Revisiting his background as a photographer, Magnum’s Mikhael Subotzky picks apart what the practice of photography means in a new body of artistic work showing at the Maitland Institute in Cape Town, South Africa.
The very title of the show “Yellow Bile”, referring to the bodily liquid, taps into notions of revulsion and rejection that the bitter substance is synonymous with. As Subotzky himself points out, in ancient Greek Hippocratic medicine, yellow bile is one of the four essential elements that constitutes the body. “An excess or overbalance of bile was thought to lead to aggression and anger.”
Through the aggressive ripping and manipulation of his own photographs as well as found imagery, and the combining of other materials, in these works Subotzky attacks the very objects that his practice as a photographer results in. His aim is to deconstruct them in order to make better sense of what they represent. It’s a visceral practice: “Yellow Bile is literally the contents of our stomachs,” he says, “What can we ‘stomach’?”
“The original catalyst was my own practice as a documentary photographer and my ambivalence about the process that went into making that work,” he explains. “I strongly felt the need to understand both the social and psychological contexts of the making of images both externally and very personally. A lot of it was based on mistrust – mistrust with the images themselves, their reception, their purpose, my deeper intentions or drives in making them. I guess, in taking them apart and putting them back together in new ways, I’m trying to regain some of those forms of trust.”
The work is inspired by TS Eliot’s Four Quartets, a set of four poems published over a six-year period from 1936 to 1942. One of the most universally critiqued themes in this body of work is Eliot’s exploration of temporality. There are obvious ways in which time might resonate with photographers; the idea of capturing time in a still photograph, and the act of ‘time travel’ through looking at photography.
In East Coker (one of the poems in Four Quartets) there is a direct reference to photography as Eliot writes: “There is a time for the evening under starlight / A time for the evening under lamplight / (The evening with the photograph album). / Love is most nearly itself / When here and now cease to matter.”
But “while time is obviously central to Four Quartets,” argues Subotzky, “I think it is also important to look beyond it.” For him, it opens up wider questions of how we interpret images.
“The temporal element in photography, as described by Barthes among many others, is so compelling both formally and conceptually that it can overwhelm our reading of images – be they family albums or massive works by Jeff Walls or Andreas Gursky on the walls of a museum. As Eliot writes: ‘To be conscious, is not to be in time’; so what does it really mean to be conscious in both a photographic and philosophical reading of the world around us?”
Subotzky, who has been reading Eliot’s works since he was a young teenager, concedes that the texts must have, at least on some level, shaped how he sees the world, but Eliot’s work reverberates with him in much more existential ways; he is not just simply inspired by the text, but questioning why the text reverberates within him.
“What I think I’m doing is questioning that love – digging into the parts of the text – religious, modernist, white, male etc – that make me uncomfortable, and trying to figure out what about it actually hooks me. But of course, this is what the text itself does – it endlessly makes aesthetic and philosophical propositions that are then immediately torn apart and questioned.”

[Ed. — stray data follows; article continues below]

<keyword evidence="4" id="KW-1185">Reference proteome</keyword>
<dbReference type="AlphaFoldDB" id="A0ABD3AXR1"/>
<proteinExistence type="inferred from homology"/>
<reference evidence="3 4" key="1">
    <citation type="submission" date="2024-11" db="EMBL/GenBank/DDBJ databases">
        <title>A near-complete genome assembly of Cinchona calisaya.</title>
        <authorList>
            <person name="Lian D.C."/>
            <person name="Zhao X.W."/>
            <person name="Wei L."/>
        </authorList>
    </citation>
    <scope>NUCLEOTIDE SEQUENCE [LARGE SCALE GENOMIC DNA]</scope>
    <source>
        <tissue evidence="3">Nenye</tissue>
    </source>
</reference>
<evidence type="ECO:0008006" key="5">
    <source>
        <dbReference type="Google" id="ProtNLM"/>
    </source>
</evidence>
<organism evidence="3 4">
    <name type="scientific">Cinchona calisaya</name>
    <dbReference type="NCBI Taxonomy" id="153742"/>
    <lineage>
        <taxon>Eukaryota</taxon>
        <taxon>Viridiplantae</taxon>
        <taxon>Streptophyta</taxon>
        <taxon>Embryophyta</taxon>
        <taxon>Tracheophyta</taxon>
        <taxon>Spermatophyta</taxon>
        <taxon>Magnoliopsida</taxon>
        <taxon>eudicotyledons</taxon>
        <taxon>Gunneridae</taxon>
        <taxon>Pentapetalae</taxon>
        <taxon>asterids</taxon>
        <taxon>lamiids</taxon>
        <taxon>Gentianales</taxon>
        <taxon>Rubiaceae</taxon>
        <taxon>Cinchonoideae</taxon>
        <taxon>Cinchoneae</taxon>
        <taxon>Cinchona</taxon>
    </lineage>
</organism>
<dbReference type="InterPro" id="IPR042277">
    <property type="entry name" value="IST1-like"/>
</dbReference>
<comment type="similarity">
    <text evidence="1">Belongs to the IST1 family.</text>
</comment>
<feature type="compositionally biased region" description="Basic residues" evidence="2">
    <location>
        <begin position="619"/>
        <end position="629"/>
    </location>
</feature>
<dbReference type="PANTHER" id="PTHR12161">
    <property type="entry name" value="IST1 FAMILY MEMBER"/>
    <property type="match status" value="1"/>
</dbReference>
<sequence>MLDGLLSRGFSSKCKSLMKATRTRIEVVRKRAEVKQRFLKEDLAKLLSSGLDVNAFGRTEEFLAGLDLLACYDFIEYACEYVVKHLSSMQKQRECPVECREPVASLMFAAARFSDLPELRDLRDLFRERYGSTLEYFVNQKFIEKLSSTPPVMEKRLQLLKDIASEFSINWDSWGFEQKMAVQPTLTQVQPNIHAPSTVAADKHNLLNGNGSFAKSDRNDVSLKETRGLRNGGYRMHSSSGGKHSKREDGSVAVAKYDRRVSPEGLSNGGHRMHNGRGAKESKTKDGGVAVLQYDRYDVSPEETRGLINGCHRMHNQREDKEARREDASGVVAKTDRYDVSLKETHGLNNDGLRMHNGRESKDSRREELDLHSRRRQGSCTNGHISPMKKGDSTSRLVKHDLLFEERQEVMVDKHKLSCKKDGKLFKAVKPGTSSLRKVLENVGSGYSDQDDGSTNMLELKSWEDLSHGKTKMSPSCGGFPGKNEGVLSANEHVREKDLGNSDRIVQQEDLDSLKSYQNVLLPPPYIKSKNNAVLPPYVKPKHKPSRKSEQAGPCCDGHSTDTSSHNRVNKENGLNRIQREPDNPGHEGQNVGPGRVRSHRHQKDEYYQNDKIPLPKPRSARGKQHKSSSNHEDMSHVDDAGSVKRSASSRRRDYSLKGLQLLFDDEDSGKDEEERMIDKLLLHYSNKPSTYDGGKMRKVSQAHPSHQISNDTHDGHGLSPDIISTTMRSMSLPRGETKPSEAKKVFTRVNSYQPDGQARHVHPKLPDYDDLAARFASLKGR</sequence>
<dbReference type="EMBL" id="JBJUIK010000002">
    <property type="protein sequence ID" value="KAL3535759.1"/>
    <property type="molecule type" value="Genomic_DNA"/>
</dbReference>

He also cites Robert Rauschenberg, who drew interpretations from Dante’s Inferno in the 1950s, as an inspiration. “He (Rauschenberg) quite clearly stated that illustrating Dante’s Inferno was really just an excuse to go on a formal journey, to challenge himself and see if he could work in a particular way,” says Subotzky.
Coincidentally a friend of his recently sent him the following words, echoing the relation between Eliot and Dante: “It is not essential that the allegory or the almost unintelligible astronomy should be understood—only that its presence should be justified. The emotional structure within this scaffold is what must be understood—the structure made possible by the scaffold.”
Some of Subotzky’s sticky-tape transfer works make a reappearance in the Yellow Bile exhibition, having previously shown in situ alongside the multidisciplinary artist’s film works. “The Sticky-Tape Transfers followed organically from my smashed photographs, which in turn followed logically from some of the conceptual processes that were happening within the photographs themselves,” he says.
“With the Sticky-Tape Transfers I was literally pulling the ink away from the paper support, splitting the representation in two, and then reconstituting it with visual changes. I started smudging and squishing the ink from the photographs on the back of the tape and this led to the ink and paint work that I’m now doing on the front of the canvas.”
The repeating motif of these works, as well as Subotzky’s practice of returning to his own previous images, assessing them anew through a multimedia approach that sees them pulled apart, is part of a continuum. The full title of the exhibition is, in fact, Yellow Bile (or Work in Progress); Subotzky’s searching endeavors through his practice are, indeed, works in progress. He says, “Like most things in life, I don’t think there is an end-point. It is just one of the things one has to keep doing in order to try and live consciously.”
Yellow Bile (or Work in Progress) is showing at the Maitland Institute in Cape Town until October 31, 2017.